ThoughtWorks is a privately owned, global technology company with 42 offices in 15 countries. It provides software design and delivery and tools and consulting services. Here, Sunit Parekh, Technical Principal at ThoughtWorks. Saurabh Mookherjee, Lead Infrastructure Consultant, ThoughtWorks, tells us more. Excerpts from an interview:
DQ: What are the emerging trends for data center networking in 2020+?
Sunit Parekh: Emerging trends would involve key practices like customers and accounts adopting virtual private networking. Add to this the push for higher bandwidth, low latency connectivity and the ask for Disaster Recovery (DR) or backup sites which the company can temporarily relocate to, in case of security issues or natural disasters. The icing on the cake would be pre-built connectivity with cloud service providers because that enables elasticity and extensibility in infrastructure.
DQ: How is the market now for adoption of hybrid cloud and data center virtualization?
Sunit Parekh: We believe the market is perfectly primed for cloud adoption. Cloud technology is built on top of virtualization, which allows for fine grained allocation of resources. This is a definitive requirement for public cloud offerings that can cater to multiple customers.
The fact is private data centers can also benefit from deploying technologies to build private clouds. This ensures a more efficient use of hardware resources and also provides a layer of abstraction thus, freeing development teams from worrying about acquiring and provisioning infrastructure to deploy their applications on.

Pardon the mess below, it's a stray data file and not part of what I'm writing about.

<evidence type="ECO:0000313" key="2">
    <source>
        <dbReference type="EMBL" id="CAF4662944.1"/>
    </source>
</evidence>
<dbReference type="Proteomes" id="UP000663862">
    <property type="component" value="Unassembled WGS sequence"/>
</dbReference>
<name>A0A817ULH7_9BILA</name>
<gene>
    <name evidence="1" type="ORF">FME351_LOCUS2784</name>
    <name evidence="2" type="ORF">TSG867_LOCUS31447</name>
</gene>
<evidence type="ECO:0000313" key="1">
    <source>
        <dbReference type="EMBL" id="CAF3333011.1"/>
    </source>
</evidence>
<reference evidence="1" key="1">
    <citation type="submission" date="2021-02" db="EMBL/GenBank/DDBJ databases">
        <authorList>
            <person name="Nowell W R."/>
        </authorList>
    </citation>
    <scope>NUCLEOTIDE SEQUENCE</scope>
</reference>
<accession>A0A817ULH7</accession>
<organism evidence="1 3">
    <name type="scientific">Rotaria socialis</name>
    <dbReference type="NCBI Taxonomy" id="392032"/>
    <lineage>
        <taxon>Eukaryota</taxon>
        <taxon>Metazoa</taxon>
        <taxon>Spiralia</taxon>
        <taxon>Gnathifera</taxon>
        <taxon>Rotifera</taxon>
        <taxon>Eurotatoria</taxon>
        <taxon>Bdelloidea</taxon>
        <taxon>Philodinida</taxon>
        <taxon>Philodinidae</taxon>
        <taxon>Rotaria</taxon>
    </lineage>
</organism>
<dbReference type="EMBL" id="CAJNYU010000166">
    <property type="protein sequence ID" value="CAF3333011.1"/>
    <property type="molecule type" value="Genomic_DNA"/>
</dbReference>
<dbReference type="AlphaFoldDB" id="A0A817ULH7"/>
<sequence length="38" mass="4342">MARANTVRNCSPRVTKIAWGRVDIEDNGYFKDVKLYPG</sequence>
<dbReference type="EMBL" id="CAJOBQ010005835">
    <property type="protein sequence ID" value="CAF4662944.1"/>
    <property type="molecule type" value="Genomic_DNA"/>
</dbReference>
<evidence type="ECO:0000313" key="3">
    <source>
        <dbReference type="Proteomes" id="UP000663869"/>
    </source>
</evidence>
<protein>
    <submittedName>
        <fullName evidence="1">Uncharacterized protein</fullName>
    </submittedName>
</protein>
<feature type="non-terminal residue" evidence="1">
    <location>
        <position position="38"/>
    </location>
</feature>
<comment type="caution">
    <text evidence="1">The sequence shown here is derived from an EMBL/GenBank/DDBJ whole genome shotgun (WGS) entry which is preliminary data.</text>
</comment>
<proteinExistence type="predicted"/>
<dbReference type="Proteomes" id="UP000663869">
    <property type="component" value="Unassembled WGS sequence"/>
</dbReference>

DQ: How are you rebalancing your provision of data center services, colocation and capacity management?
Sunit Parekh: As of now, the trend is moving towards cloud adoption over the last couple of years. The overwhelming first choice is cloud unless there are regulatory or compliance requirements that demand on-premise data centers. Enterprises are seeing challenges in terms of upfront capacity commitment and lead time while upgrading for future needs when they opt for on-premise data centers.
DQ: How are you updating DR plans to reflect this new world of vendor-distributed work?
Sunit Parekh: Enterprises choose data center vendors who have DR setups because their offerings specifically meet all regulatory and compliance guidelines. And, in DR setups, connectivity between data centers having high-bandwidth, low-latency networking is very important (mostly, fiber).
DQ: Are you looking at remote management of data centers?
Saurabh Mookherjee: The fact is no one visits data centers anymore, and that mandates the need for remote management. Additionally, cloud technologies, both public and private allow for infrastructure as code that can be maintained easily in source code version control systems – just like application code can. This provides an easy method to track configuration changes and feature introductions.
The fast growing ecosystem of tools and techniques to develop cloud native applications means the requirement for data center management in the traditional sense could be minimal or not required at all in certain cases.
DQ: Demand for cloud services will soar in some sectors, but wither in other verticals. Which sectors, specifically?
Saurabh Mookherjee: We believe that cloud services will undoubtedly rise across all sectors that have been affected and servicing the Covid-19 pandemic — healthcare, insurance, financial services, education, ecommerce, telecom and more. Automobile and travel are two sectors where we will see some resistance. However, the overall trend is more towards adoption given the current scenario.
DQ: How are CIOs looking at datacenters in Covid-19?
Saurabh Mookherjee: CIOs are looking at a hybrid approach, where the strategy is to go cloud-first. Only critical applications with regulatory and compliance requirements will look at the data center option. The current COVID crisis has pushed enterprises further towards cloud adoption as the lead time is quite high when it comes to data centers.